The Jakarta Post
Increasingly speechless is one reaction to the latest desecration of graves. At least 19 cross-shaped grave markers were vandalized in three cemeteries in Magelang, Central Java, as we reported on Friday. Although the graves of three Muslims were also vandalized, the crime is nevertheless yet another stab not only to Java’s heart, but also to the peaceful coexistence of Indonesia’s diverse faiths, particularly in highly plural areas. It was likely inspired by the earlier shocking case of locals sawing off the top of a cross of a recently deceased Catholic man in a Yogyakarta cemetery.
Such incidences should never be accepted as local crimes perpetrated by thugs; — we should see it as attacks on our efforts to remain a plural and peaceful nation. Although targeting graves might be unprecedented, evidently conditions have become more and more conducive to intolerance, regardless of the motives behind the latest incident.
This increasing conduciveness to barbaric intolerance should be curbed by our leaders, especially President Joko “Jokowi” Widodo. He cannot afford to continue the off-handed approach of his predecessor, Susilo Bambang Yudhoyono, who blamed local authorities for failing to manage local conflicts. Jokowi’s Nawacita program pledged that the state would be “present” to protect citizens.
Such a promise faces a stern test, especially when it relates to the marginalized and minorities — a test that the state has failed too often. Witness, for instance, entire families being kicked out of their homes and allowed to return only if they come back to “true Islam”. As people cannot easily dump their faith, the Ahmadis of Lombok, West Nusa Tenggara, and the Shiites of Madura, East Java, have remained refugees in their own country for years.
Following the Yogyakarta incident just before Christmas, public figures issued the Jakarta Treatise, which was submitted to Religious Affairs Minister Lukman Hakim Saifuddin. They urged the government to take a more active role in bolstering religious moderation, to overcome the threat of conservatism morphing into “religious exclusivism and extremism” and becoming “a tool for political interests”.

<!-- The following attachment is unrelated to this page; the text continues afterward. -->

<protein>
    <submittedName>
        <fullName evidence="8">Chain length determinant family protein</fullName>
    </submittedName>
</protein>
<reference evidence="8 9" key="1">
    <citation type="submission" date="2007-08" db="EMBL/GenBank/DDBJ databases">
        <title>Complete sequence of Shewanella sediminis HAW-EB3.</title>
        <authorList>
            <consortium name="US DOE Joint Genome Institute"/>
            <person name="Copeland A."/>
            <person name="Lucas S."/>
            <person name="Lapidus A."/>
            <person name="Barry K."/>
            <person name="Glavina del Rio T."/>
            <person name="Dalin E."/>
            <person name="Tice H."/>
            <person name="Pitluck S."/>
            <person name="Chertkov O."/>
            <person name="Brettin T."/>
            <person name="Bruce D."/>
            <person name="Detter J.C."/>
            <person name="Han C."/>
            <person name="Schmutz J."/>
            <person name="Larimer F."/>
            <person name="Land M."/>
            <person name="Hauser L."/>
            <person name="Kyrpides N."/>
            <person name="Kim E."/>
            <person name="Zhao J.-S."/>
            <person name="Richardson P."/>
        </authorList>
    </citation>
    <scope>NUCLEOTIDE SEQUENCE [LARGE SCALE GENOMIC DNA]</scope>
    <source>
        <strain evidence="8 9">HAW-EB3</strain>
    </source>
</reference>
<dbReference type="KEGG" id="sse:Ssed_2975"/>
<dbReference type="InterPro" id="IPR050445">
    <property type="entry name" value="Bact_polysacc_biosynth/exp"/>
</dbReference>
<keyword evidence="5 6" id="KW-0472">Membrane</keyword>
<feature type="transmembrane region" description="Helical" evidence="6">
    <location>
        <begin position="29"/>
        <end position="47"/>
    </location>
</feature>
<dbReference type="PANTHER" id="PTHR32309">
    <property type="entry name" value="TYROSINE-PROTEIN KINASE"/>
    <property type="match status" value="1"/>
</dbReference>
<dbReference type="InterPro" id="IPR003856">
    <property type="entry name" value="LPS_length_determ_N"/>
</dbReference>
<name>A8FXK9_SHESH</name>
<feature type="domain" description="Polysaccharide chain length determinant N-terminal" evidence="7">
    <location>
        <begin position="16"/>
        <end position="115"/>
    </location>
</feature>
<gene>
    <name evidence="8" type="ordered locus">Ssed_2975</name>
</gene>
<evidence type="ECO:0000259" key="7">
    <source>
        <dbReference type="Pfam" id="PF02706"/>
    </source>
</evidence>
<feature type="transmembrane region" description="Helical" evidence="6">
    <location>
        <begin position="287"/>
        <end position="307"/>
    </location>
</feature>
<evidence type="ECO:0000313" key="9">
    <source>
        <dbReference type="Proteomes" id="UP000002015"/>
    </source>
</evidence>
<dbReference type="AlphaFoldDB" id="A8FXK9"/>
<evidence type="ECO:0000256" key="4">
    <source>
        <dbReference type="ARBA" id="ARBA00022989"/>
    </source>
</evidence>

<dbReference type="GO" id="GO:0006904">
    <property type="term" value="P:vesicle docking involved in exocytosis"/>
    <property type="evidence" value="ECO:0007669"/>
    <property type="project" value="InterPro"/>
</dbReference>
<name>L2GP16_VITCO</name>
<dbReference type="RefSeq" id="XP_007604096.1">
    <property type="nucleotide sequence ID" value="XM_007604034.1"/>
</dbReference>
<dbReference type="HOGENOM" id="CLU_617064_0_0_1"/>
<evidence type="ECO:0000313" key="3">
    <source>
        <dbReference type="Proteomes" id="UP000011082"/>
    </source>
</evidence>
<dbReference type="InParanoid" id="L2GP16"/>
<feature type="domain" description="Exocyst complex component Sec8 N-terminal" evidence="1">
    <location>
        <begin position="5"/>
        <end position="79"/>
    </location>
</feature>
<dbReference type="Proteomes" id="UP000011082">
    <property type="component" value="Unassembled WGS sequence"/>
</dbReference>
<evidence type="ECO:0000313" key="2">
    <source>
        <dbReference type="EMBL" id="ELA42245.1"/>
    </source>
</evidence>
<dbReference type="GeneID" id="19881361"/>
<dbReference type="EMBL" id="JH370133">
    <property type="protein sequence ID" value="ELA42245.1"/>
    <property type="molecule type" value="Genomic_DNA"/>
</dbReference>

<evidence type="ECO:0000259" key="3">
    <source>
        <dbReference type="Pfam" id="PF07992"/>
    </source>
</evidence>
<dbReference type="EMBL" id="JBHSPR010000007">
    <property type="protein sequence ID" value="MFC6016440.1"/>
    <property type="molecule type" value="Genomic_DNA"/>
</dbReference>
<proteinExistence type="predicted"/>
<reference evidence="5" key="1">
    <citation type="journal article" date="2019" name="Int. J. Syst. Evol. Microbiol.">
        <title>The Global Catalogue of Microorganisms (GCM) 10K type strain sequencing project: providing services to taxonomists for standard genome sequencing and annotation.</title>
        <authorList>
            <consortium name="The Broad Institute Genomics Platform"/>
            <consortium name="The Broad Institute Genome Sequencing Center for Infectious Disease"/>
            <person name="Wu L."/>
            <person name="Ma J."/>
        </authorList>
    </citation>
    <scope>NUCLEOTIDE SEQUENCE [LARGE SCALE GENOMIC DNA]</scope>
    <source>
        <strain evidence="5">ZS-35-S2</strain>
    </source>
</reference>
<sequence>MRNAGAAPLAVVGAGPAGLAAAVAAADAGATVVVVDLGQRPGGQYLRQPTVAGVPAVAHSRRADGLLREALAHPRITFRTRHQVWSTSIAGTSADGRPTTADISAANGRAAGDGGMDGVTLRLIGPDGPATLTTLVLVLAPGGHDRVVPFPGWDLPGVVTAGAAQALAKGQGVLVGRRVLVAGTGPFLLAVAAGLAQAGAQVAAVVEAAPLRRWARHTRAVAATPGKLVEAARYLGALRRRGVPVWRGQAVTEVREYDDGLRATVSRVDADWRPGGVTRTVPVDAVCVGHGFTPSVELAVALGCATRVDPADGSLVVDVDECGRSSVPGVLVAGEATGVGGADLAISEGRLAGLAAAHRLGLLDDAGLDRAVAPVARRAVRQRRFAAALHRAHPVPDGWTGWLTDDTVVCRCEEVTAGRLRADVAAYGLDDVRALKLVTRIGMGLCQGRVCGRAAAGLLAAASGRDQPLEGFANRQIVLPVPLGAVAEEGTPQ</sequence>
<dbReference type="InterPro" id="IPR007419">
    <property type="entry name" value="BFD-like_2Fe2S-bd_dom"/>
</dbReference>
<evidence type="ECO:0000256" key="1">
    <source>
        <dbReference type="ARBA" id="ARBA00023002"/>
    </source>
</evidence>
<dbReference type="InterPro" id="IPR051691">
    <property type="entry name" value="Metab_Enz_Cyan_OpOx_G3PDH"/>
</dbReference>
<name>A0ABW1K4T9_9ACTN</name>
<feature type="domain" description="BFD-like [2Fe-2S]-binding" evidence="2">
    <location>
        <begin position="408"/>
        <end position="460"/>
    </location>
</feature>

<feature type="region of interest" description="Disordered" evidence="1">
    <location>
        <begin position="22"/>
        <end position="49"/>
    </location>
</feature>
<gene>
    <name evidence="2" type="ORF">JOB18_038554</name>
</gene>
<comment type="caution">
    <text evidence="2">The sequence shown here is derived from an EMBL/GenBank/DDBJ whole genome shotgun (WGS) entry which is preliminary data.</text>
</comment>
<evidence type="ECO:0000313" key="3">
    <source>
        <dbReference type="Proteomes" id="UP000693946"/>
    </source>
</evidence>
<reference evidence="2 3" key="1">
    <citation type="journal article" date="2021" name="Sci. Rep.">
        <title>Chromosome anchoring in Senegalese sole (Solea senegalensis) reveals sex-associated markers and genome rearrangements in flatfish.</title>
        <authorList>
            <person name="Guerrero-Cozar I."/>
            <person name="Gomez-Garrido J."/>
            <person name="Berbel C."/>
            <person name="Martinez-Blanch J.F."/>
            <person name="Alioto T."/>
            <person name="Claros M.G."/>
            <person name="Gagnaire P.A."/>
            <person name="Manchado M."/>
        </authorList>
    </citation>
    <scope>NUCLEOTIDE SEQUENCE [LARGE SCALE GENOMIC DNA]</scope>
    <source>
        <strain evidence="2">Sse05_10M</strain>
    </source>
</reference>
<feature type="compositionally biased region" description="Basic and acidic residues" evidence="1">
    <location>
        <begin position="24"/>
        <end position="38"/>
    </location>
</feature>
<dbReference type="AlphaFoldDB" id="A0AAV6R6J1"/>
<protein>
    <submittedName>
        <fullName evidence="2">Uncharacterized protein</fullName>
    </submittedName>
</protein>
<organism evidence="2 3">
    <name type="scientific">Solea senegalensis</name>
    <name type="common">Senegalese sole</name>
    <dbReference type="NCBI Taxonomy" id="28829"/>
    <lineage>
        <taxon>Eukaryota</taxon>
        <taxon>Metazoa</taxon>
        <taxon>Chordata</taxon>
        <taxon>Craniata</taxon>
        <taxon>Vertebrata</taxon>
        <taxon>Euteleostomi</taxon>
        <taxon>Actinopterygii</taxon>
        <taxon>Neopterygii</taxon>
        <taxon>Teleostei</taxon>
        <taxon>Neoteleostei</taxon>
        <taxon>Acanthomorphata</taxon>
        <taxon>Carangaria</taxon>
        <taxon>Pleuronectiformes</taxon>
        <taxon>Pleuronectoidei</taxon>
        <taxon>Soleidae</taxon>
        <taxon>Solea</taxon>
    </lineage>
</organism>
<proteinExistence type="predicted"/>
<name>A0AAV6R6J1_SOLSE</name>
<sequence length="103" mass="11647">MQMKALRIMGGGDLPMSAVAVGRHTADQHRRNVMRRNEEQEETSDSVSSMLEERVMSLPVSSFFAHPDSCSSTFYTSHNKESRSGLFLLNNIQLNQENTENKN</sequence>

The public is still waiting for the results of the Magelang investigation. We cannot be expected to accept outrageous explanations like those offered after the Yogyakarta incident — the plot was supposedly earmarked for Muslims and that was why they sawed off the top of the cross-shaped grave marker. The criminals in the last case might not even be trying to seek justification because the nation is becoming a previously unthinkable haven for tyrants claiming to speak and act for the majority. After all, they can freely cite the Blasphemy Law with tacit support or inaction by law enforcement officials — the vague law that the Jakarta Treatise is urging to revoke.
Many among the Muslim majority have long voiced disgust, though clearly not loudly enough, at those claiming to represent them through exclusivism, extremism and even permissiveness to incite violence against minorities. Sure, many feel “dislocated” as the treatise cited, in this era of “disruption”. The foundations in the Constitution and state ideology Pancasila must remain our guidelines in managing our differences, precisely because of rapid changes.